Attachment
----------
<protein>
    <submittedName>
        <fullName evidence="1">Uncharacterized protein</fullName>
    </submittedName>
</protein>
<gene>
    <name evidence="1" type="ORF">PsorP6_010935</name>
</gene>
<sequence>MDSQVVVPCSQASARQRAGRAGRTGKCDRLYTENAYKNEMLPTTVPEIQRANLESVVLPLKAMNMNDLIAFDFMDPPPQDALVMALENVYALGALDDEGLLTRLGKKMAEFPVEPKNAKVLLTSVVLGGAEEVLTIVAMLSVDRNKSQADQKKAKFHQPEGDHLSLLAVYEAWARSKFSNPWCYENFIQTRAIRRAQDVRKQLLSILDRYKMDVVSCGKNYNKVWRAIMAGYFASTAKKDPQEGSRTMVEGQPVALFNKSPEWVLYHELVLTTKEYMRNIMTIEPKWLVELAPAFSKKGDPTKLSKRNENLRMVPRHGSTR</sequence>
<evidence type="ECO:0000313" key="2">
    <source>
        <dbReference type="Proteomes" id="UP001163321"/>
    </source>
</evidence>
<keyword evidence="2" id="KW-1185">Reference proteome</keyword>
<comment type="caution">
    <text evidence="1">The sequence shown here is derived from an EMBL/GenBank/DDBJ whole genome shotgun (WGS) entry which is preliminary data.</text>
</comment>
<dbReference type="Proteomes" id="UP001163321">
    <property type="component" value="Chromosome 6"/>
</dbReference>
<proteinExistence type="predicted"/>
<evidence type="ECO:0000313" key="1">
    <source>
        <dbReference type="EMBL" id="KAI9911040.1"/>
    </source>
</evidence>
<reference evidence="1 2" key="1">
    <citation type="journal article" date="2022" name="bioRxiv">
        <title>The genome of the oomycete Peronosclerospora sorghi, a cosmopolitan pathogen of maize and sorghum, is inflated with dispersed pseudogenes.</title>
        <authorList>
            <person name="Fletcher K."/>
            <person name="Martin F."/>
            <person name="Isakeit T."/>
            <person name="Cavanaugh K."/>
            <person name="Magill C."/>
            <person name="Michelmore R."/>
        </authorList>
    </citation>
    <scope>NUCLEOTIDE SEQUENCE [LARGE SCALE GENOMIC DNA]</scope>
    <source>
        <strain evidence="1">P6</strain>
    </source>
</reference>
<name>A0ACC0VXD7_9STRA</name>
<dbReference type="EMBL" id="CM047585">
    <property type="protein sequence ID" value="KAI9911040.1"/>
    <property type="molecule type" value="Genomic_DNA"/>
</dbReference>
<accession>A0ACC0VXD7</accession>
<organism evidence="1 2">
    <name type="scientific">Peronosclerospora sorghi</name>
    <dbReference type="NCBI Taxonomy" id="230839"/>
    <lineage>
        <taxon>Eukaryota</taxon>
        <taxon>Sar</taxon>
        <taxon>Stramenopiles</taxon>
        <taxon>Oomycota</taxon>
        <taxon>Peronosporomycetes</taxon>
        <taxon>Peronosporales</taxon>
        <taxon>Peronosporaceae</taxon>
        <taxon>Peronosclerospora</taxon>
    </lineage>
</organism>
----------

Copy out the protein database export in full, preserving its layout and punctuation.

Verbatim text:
<protein>
    <submittedName>
        <fullName evidence="1">Uncharacterized protein</fullName>
    </submittedName>
</protein>
<gene>
    <name evidence="1" type="ORF">PsorP6_010935</name>
</gene>
<sequence>MDSQVVVPCSQASARQRAGRAGRTGKCDRLYTENAYKNEMLPTTVPEIQRANLESVVLPLKAMNMNDLIAFDFMDPPPQDALVMALENVYALGALDDEGLLTRLGKKMAEFPVEPKNAKVLLTSVVLGGAEEVLTIVAMLSVDRNKSQADQKKAKFHQPEGDHLSLLAVYEAWARSKFSNPWCYENFIQTRAIRRAQDVRKQLLSILDRYKMDVVSCGKNYNKVWRAIMAGYFASTAKKDPQEGSRTMVEGQPVALFNKSPEWVLYHELVLTTKEYMRNIMTIEPKWLVELAPAFSKKGDPTKLSKRNENLRMVPRHGSTR</sequence>
<evidence type="ECO:0000313" key="2">
    <source>
        <dbReference type="Proteomes" id="UP001163321"/>
    </source>
</evidence>
<keyword evidence="2" id="KW-1185">Reference proteome</keyword>
<comment type="caution">
    <text evidence="1">The sequence shown here is derived from an EMBL/GenBank/DDBJ whole genome shotgun (WGS) entry which is preliminary data.</text>
</comment>
<dbReference type="Proteomes" id="UP001163321">
    <property type="component" value="Chromosome 6"/>
</dbReference>
<proteinExistence type="predicted"/>
<evidence type="ECO:0000313" key="1">
    <source>
        <dbReference type="EMBL" id="KAI9911040.1"/>
    </source>
</evidence>
<reference evidence="1 2" key="1">
    <citation type="journal article" date="2022" name="bioRxiv">
        <title>The genome of the oomycete Peronosclerospora sorghi, a cosmopolitan pathogen of maize and sorghum, is inflated with dispersed pseudogenes.</title>
        <authorList>
            <person name="Fletcher K."/>
            <person name="Martin F."/>
            <person name="Isakeit T."/>
            <person name="Cavanaugh K."/>
            <person name="Magill C."/>
            <person name="Michelmore R."/>
        </authorList>
    </citation>
    <scope>NUCLEOTIDE SEQUENCE [LARGE SCALE GENOMIC DNA]</scope>
    <source>
        <strain evidence="1">P6</strain>
    </source>
</reference>
<name>A0ACC0VXD7_9STRA</name>
<dbReference type="EMBL" id="CM047585">
    <property type="protein sequence ID" value="KAI9911040.1"/>
    <property type="molecule type" value="Genomic_DNA"/>
</dbReference>
<accession>A0ACC0VXD7</accession>
<organism evidence="1 2">
    <name type="scientific">Peronosclerospora sorghi</name>
    <dbReference type="NCBI Taxonomy" id="230839"/>
    <lineage>
        <taxon>Eukaryota</taxon>
        <taxon>Sar</taxon>
        <taxon>Stramenopiles</taxon>
        <taxon>Oomycota</taxon>
        <taxon>Peronosporomycetes</taxon>
        <taxon>Peronosporales</taxon>
        <taxon>Peronosporaceae</taxon>
        <taxon>Peronosclerospora</taxon>
    </lineage>
</organism>